Psychology provides a backdrop for most of the study of human*b1computer interaction. In this volume the psychological issues that pertain to programming, rather than systems design, are examined in four sections: Theoretical and Methodological Issues; Language Design and Skill Acquisition; Expert Programming; and the Future.**The book was inspired by working groups in France and the United Kingdom but also includes work by major North American figures (such as Curtis and Soloway). It is the first comprehensive work on this topic since the early 1980s.
Advanced undergraduates in computer science and psychology (taking an HCI option); graduate and industrial researchers in HCI; software engineers; expert systems designers; ergonomists.
Theoretical and Methodological Issues: C. Pair, Programming, Programming Languages and Programming Methods. T.R.G. Green, The Nature of Programming. N. Pennington and B. Grabowski, The Tasks of Programming. T. Ormerod, Human Cognition and Programming. D.J. Gilmore, Methodological Issues in the Study of Programming. Language Design and the Acquisition of Programming: M. Petre, Expert Programmers and Programming Languages. T.R.G. Green, Programming Languages as Information Structures. J.M. Hoc and A. Nguyen-Xuan, Language Semantics, Mental Models, and Analogy. J. Rogalski and R. Samuraycay, Acquisition of Programming Knowledge and Skills. P. Mendelson, T.R.G. Green, and P. Brna, Programming Languages in Education. Expert Programming Skills and Job Aids: F. Daaetienne, Expert Programming Knowledge: A Schema-Based Approach. D. Gilmore, Expert Programming Knowledge: A Strategic Approach. W.Visser and J.M. Hoc, Expert Software Design Strategies. B. Curtis and D. Walz, The Psychology of Programming in the Large: Team and Organizational Behavior. B. Kitchenham and R. Carn, Research and Practice: Software Design Methods and Tools.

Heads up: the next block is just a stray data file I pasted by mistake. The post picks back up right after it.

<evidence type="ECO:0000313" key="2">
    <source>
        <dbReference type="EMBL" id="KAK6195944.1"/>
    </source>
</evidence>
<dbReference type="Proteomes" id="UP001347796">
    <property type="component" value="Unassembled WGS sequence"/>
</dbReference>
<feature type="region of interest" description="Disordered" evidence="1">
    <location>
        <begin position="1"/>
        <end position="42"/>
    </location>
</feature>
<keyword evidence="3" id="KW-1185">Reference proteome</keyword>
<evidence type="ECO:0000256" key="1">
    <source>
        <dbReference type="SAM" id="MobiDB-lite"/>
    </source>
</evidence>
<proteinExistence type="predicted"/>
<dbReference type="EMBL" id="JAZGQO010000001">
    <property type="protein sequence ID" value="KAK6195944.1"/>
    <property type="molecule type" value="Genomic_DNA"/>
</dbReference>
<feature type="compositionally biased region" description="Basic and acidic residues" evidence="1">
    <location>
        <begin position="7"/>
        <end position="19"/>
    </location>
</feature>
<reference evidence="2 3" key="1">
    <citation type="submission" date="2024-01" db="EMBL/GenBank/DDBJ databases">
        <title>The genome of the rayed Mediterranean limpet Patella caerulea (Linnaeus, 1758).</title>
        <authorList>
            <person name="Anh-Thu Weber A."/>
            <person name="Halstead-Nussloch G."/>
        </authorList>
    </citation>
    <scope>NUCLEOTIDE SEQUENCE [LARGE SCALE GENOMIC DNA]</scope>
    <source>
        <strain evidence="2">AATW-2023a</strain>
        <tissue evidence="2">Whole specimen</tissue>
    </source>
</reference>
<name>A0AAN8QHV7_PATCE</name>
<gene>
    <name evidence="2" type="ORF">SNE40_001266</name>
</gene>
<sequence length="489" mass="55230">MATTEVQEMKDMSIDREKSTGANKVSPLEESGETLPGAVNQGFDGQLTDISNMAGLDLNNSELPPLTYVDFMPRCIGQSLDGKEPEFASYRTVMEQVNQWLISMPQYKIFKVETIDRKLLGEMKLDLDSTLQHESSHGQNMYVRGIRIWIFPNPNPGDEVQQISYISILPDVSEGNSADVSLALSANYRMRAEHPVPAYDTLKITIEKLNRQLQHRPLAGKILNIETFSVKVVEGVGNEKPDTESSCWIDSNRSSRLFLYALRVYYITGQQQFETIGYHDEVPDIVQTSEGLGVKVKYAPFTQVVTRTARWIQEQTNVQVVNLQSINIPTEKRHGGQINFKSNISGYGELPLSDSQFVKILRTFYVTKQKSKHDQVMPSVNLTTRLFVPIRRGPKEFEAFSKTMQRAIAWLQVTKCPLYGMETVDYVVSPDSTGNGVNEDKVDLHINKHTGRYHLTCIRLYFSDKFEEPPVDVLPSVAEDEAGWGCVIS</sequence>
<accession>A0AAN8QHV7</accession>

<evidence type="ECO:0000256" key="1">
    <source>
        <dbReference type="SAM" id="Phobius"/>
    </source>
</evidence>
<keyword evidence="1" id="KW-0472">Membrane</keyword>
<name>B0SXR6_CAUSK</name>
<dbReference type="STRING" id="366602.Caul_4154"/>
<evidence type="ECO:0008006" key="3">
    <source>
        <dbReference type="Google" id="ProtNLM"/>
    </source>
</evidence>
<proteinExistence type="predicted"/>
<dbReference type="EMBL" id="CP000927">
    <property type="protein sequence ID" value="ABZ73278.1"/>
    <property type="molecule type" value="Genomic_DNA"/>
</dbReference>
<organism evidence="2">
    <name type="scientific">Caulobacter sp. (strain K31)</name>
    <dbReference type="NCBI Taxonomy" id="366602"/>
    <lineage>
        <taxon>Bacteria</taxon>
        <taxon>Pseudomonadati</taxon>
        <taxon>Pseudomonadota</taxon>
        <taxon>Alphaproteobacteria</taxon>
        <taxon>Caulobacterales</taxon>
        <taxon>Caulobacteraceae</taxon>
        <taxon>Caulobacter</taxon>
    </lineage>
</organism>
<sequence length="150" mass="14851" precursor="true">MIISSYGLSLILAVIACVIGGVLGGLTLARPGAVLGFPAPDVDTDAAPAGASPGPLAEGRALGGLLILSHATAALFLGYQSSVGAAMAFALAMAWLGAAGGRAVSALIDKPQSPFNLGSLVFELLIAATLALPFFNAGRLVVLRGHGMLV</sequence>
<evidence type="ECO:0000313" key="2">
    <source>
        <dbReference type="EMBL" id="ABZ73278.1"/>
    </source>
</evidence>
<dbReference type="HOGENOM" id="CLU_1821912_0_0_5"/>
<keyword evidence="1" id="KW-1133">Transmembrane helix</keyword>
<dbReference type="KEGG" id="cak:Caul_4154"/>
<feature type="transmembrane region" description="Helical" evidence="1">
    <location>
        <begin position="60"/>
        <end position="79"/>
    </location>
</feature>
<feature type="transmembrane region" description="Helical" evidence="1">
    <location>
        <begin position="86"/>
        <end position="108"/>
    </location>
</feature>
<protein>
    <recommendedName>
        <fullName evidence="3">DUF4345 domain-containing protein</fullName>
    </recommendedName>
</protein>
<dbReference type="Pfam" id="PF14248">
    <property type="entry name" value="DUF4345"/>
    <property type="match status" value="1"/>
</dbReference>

- No. of pages:
- © Academic Press 1991
- 7th December 1990
- Academic Press
- eBook ISBN: